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How to Stack Your Overdrive and Distortion Pedals

Even after many decades of development in the world of electric guitars, the distortion still remains the most important effect. Although the main principles on how it is achieved remained the same, the nuances of creating different types of distortion have turned into real science.

In fact, many guitar players can't just go with one distortion device, but rather prefer to have two in their signal chain. The distortion pedal "stacking" has become a very common thing among players of many different genres, allowing for plenty of tone-shaping options.

But, of course, just like with a lot of things in the world of guitar, this is far from a simple task. In fact, the effect completely changes your signal (well, it distorts it, doesn't it?) so it gets pretty complicated to add two distortion pedals in a row and make it all work. This is why we decided to do this brief guide on how to stack your overdrive and distortion pedals.

What goes first and what goes second?

The first thing to figure out is what you'll want to go first and what goes second. What's important to know is that what goes second will have more impact on the overall tone.

When the signal is processed and passed through the first pedal in the chain, the second one will then use it as a "clean" signal and then further shape it through its circuitry, especially its clipping methods and the specific EQ curve. You will use this as your main rule in tone-shaping.

It's also important to know that the second pedal will determine the volume. Meanwhile, increasing the volume parameter of the first pedal in the chain will increase its output signal but not the volume of the final result. However, increasing the parameter level will do more clipping in the second pedal in the chain.

In the end, you'll want to test both options and see what works for you. Just remember that if you prefer the tone of one of these two pedals, it's advisable to put it as the last one in the distortion chain. It's also important to know that it's usually better to have more EQ controls on the second one since it will give you more options for tone shaping.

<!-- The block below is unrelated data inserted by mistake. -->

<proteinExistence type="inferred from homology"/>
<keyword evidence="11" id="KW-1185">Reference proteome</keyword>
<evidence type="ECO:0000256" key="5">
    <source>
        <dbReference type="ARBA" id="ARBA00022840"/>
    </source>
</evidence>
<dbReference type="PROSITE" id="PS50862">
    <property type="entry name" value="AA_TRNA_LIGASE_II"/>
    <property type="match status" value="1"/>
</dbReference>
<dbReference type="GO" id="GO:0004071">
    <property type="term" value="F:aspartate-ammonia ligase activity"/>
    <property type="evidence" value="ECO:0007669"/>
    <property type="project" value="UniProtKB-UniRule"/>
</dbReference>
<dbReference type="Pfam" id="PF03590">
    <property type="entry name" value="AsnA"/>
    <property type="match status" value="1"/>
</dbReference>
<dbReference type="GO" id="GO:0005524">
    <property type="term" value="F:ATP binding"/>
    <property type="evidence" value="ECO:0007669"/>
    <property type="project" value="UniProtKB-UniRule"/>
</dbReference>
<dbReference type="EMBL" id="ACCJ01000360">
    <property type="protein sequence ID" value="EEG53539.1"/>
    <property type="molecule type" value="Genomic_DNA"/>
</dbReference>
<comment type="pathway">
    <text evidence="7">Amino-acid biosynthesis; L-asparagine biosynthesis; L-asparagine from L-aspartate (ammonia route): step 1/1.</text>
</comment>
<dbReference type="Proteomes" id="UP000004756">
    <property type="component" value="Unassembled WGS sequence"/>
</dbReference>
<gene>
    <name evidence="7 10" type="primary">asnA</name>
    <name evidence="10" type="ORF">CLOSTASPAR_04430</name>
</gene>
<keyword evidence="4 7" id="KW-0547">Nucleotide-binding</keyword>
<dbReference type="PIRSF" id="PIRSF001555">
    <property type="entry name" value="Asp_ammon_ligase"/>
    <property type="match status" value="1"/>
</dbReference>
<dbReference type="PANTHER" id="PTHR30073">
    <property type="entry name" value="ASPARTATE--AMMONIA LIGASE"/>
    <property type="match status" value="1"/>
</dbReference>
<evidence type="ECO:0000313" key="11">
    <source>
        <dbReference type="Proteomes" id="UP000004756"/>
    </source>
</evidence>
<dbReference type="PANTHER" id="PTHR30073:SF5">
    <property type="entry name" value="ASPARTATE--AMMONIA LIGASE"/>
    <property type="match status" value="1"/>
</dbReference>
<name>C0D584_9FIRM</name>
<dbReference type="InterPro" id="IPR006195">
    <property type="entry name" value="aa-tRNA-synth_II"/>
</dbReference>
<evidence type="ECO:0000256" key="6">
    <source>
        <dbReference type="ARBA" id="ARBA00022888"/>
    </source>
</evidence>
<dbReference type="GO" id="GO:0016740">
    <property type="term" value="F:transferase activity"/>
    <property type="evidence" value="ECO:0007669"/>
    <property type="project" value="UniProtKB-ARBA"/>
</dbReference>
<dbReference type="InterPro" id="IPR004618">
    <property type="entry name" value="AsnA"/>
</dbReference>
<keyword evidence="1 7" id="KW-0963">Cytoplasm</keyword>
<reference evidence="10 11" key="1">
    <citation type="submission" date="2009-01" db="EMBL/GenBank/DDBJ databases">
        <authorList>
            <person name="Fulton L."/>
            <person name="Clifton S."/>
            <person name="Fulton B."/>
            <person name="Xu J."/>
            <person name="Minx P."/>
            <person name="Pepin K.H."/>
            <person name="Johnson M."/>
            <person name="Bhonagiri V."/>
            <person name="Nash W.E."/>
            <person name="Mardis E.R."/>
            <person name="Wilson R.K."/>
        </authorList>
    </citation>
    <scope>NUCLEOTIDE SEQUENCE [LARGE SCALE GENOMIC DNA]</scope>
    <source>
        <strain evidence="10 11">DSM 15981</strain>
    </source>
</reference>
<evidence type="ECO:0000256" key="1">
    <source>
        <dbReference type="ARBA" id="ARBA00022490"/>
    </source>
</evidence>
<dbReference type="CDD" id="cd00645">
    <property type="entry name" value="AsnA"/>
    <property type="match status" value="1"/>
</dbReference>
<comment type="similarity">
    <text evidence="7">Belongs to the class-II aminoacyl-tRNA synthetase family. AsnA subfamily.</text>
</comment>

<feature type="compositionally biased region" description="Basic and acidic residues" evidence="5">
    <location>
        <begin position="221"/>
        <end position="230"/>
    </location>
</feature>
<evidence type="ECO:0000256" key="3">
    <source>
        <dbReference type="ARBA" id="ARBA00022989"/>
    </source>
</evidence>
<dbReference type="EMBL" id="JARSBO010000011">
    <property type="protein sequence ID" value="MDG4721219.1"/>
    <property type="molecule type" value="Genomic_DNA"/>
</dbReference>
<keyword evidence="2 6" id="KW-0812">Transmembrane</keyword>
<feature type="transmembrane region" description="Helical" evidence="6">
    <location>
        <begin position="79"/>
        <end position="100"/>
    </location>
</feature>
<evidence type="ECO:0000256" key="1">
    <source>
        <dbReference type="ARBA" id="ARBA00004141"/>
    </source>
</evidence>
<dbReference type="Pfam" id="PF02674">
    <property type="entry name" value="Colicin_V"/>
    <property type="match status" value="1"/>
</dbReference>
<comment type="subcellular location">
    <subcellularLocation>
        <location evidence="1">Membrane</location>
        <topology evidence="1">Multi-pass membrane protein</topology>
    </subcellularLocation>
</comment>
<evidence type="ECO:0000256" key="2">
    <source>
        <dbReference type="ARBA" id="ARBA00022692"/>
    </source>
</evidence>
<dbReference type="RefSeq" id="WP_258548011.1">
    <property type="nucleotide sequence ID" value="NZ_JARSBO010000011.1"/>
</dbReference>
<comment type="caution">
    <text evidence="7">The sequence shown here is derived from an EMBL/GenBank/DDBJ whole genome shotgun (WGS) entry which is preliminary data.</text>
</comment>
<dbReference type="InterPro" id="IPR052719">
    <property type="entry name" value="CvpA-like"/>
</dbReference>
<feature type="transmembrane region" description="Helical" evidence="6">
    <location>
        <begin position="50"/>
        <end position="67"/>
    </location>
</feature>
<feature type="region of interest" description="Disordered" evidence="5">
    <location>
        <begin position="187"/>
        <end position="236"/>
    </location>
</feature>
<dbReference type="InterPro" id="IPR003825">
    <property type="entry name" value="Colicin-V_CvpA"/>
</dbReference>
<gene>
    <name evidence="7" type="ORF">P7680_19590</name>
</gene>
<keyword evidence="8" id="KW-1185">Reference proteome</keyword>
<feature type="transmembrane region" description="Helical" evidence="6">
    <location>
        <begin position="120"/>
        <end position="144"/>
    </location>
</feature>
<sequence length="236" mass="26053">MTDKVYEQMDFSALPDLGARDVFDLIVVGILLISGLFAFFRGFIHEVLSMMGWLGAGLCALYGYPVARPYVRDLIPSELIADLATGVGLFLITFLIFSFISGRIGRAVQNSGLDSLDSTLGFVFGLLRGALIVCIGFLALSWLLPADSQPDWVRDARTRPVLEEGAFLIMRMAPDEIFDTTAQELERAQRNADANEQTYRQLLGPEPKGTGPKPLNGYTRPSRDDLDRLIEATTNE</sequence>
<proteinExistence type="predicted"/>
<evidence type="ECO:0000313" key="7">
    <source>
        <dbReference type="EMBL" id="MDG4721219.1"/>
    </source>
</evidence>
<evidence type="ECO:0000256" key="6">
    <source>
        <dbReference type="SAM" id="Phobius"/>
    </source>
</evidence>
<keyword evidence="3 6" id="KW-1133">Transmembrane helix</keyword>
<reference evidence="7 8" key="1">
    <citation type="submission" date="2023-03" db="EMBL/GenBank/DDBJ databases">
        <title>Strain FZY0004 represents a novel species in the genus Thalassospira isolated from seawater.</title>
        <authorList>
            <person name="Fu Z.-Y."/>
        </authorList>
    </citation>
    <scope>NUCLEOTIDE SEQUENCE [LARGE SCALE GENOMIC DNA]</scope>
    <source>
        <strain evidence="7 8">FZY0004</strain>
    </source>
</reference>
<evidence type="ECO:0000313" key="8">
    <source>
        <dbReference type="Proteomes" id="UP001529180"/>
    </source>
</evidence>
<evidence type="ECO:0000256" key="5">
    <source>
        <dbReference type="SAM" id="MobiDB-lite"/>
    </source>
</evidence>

Setting up controls

When you first start setting things up on both of these pedals, put EQ controls of both pedals at a flat position. Meanwhile, the gain should be somewhere at around 9 or 10 o'clock or lower in case things sound too distorted and saturated. As far as volume controls go, they should be set that the final volume shouldn't change that much when you turn it on and off. Then try and notice how each of these pedals reacts to changing individual parameters.

One of the main problems you'll stumble upon is an overly distorted and saturated tone. In fact, hissing and other unwanted noises, both while playing and not playing, are pretty common. Although settling these things depends on the types of pedals, try to reduce the volume and gain of the first pedal. Additionally, you'll also want to balance things out between these two pedals using volume and gain controls.

Combining distortion pedals with an already distorted amp channel

Tube-driven amps are special since they can further "crack" their tone when pushed over the limits. Adding a distortion pedal to an already distorted tube amp will add a new twist to it. In fact, this is a pretty common method that plenty of guitar players have been using for years.

A distorted tube amp is then taken into new territories, both in terms of clipping and their overall tone. Turning on a distortion pedal that's plugged in directly into a distorted tube amp will do more changes to your tone compared to stacking two distortion pedals in a clean amp.

What about clean boosts?

Although not a distortion pedal, a simple clean boost can help you change your tone. If you put a clean boost before the distortion, it will impact how the signal is processed in the second pedal.

By increasing the input signal level, you'll increase the gain. This is one of the most common ways of adding more clipping with a simple step on a boost pedal. This is also a common method for taking clean tube amps into "organic" distortion or already distorted tube amps into new heavier territories.

In case you put a clean boost pedal after your distortion, then you'll experience the boost of volume. These pedals just increase the signal intensity without doing any clipping so your tone color will remain unchanged and only the output volume will increase.
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